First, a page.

A new solution from Cinemartin leverages pro and consumer Nvidia GPUs to achieve speedy 4K and HD encoding.
When the successor technology to the ubiquitous h.264 codec was standardised as h.265, we published an in-depth piece describing how its compression techniques built on its predecessor. In that piece, we discussed the key limiting factors in video compression. We discovered that the thing that keeps us from going further and further is not a lack of mathematical cleverness, at least not at the moment.
Instead, the main limiting factor is how difficult a codec is to decode, because the consumers who will receive the video content want their home electronics to be cheap. The aim with h.265 is that it will provide the same image quality at half the bitrate, with a maximum of three times the work required to decode it compared to h.264. This seems like a bad deal – three times the work for twice the effectiveness – but it's a good use for general advances in microelectronics, even if that 2:1 advantage isn't quite always seen in practice.
What's often overlooked is the difficulty of encoding material. On one hand, that's sort of OK, because content creators only need to do it once, whereas it'll be decoded many times. On the other, well, every video chat application needs to encode video and that's hard work. Every codec since Cinepak, of the early 1990s, has been highly asymmetrical, requiring a lot more work to encode than decode, and that remains the case with h.265. Recognising this, the designers made specific decisions to allow it to be more easily encoded on multi-core systems, which were uncommon at the time h.264 was developed, but are par for the course now.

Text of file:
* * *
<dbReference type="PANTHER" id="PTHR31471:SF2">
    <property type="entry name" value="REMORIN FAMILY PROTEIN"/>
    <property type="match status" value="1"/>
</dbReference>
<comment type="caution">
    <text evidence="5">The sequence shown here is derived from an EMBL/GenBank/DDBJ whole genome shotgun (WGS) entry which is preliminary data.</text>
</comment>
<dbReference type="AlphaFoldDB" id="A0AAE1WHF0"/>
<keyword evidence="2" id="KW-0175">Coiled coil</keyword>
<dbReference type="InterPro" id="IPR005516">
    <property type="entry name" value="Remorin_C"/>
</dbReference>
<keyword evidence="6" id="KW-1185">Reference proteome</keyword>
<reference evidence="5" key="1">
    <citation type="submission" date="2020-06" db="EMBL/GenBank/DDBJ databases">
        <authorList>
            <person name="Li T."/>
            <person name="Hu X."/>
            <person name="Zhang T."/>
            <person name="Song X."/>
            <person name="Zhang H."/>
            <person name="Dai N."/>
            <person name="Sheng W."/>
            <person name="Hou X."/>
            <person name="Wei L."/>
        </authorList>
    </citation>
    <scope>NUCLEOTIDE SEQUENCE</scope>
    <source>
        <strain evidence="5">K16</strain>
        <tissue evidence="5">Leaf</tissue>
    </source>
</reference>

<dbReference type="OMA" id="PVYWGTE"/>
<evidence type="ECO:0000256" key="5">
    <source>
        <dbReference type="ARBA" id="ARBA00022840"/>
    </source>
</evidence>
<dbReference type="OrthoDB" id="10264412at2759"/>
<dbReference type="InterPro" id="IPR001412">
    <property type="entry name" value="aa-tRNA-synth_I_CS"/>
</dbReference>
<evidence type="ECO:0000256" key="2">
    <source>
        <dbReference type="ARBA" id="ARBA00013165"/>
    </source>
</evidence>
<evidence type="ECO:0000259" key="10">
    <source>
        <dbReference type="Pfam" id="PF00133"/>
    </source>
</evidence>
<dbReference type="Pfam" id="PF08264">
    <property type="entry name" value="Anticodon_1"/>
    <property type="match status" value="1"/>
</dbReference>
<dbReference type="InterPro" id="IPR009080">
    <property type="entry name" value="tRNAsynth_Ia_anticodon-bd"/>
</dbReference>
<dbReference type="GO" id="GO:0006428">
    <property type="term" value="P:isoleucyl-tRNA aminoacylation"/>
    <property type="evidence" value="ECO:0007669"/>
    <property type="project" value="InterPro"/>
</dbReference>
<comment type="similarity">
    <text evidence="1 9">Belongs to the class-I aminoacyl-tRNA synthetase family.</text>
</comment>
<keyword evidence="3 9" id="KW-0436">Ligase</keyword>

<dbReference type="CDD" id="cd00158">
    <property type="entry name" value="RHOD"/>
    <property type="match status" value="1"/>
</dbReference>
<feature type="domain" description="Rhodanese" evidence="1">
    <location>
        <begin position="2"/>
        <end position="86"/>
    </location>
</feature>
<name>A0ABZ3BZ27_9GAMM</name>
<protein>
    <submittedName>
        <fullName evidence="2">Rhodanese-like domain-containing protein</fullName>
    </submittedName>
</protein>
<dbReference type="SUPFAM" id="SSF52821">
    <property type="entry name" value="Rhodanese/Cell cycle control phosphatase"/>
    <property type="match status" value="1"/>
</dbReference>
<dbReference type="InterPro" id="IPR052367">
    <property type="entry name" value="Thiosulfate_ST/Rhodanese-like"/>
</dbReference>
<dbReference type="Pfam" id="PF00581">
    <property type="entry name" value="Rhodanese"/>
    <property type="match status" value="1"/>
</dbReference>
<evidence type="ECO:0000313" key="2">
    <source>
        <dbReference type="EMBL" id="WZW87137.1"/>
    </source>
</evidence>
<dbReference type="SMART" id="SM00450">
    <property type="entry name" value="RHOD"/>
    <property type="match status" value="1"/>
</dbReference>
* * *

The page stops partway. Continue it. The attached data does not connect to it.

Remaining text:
Faster-than-realtime 4K encoding?
Taking advantage of this, particularly in respect of the enormous core counts offered by modern graphics cards, is Barcelona-based Cinemartin. It's tricky company to describe, with offerings ranging from a 15mm rod baseplate to various After Effects and Premiere plugins. Its most recent announcement concerns an HEVC encoder for its Cinec transcoding platform that's designed to use Nvidia GPUs, including both the Quadro series and the lower-cost GTX cards. Performance, as demonstrated in its video presentation (below), indicates faster-than-realtime encoding for 4K material and performance of several times realtime for HD. Encoding 4K h.265 is very hard work and standalone devices dedicated to the task are expensive.
There's always a need for caution in codec comparisons, of course. Most codecs can be set up to operate quickly and coarsely and there is no absolutely reliable way to compare the output of competing encoders. Sheer signal-to-noise numbers can be misleading, in terms of how the pictures look subjectively to humans. General-purpose applications for GPUs are no longer particularly new or exciting as an approach, although that's certainly the key to performance, in this case, and that faster-than-realtime result for 4K material is likely to turn heads, especially since it's shown on a GTX 980 graphics card worth only a few hundred units of currency.
If there's a more general thread to be drawn from this, it's the irresistible encroachment of software and general-purpose computers into realms previously occupied by expensive boxes. There are downsides to this, mainly because workstations and operating systems and software are, in combination, often less reliable than a fixed piece of custom-built electronics. The cost-benefit analysis, however, tends to obliterate those concerns fairly handily.
Check out the full press release for the Cinemartin HEVC encoder on Page Two!